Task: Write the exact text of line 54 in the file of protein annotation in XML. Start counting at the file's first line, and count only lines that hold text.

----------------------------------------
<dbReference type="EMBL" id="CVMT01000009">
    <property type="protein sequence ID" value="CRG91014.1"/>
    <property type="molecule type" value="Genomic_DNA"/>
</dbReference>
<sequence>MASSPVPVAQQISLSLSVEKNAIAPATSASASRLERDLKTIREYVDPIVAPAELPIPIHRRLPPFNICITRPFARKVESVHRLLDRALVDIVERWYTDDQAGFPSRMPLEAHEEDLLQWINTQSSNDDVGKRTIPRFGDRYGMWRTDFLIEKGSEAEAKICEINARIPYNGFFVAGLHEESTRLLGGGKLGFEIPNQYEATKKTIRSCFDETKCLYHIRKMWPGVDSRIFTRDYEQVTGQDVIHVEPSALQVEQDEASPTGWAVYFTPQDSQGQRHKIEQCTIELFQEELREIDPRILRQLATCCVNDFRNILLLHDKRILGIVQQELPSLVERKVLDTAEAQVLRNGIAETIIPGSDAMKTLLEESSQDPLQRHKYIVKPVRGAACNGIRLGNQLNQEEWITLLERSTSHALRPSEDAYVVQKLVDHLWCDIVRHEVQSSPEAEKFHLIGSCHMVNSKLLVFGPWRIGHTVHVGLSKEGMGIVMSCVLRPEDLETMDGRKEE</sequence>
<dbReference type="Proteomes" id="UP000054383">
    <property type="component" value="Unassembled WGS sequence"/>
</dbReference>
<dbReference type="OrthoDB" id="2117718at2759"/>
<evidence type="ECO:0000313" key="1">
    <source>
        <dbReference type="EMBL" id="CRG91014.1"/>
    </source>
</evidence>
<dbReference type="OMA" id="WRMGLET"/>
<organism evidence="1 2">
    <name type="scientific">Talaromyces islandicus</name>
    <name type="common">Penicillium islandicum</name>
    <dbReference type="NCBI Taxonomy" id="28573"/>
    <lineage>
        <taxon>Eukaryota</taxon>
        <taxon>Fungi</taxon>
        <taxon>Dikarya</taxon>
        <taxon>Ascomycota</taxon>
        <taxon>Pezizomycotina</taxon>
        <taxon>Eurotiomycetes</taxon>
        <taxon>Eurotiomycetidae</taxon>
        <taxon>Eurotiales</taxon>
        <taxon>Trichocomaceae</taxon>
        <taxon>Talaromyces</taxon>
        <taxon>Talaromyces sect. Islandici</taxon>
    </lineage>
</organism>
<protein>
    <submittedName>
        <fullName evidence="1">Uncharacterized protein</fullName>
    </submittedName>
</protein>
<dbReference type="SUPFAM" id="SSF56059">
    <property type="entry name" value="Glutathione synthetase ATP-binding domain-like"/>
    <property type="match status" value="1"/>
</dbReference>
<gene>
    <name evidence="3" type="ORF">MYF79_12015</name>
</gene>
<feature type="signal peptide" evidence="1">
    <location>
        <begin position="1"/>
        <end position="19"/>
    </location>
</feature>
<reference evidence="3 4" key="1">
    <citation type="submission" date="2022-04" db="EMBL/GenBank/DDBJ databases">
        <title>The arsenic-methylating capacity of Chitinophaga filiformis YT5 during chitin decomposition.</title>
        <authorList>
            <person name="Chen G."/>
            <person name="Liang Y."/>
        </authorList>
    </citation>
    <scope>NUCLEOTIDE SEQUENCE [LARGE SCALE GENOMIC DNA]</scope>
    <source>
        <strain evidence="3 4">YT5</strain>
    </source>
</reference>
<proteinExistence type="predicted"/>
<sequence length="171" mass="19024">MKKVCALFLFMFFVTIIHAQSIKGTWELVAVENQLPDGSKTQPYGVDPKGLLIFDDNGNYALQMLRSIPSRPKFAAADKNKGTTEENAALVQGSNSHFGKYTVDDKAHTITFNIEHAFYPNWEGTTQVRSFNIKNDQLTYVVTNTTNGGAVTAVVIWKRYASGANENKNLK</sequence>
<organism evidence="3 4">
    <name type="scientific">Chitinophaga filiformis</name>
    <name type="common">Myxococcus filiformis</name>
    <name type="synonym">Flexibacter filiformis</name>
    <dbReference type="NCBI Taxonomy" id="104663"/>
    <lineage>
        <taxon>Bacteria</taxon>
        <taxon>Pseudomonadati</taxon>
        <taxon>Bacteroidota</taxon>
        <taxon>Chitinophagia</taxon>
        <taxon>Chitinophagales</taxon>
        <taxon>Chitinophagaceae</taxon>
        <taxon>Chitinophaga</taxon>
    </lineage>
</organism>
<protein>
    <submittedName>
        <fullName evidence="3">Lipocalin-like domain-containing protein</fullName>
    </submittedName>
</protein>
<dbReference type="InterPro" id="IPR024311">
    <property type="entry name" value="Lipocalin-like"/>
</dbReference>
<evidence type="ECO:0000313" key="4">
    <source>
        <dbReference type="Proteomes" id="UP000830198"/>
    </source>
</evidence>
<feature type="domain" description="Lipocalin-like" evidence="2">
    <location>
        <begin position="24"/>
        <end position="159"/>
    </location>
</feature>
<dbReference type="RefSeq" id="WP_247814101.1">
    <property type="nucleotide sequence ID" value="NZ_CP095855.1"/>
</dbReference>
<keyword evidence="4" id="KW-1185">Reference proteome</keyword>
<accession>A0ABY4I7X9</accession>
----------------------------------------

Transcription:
        <title>The arsenic-methylating capacity of Chitinophaga filiformis YT5 during chitin decomposition.</title>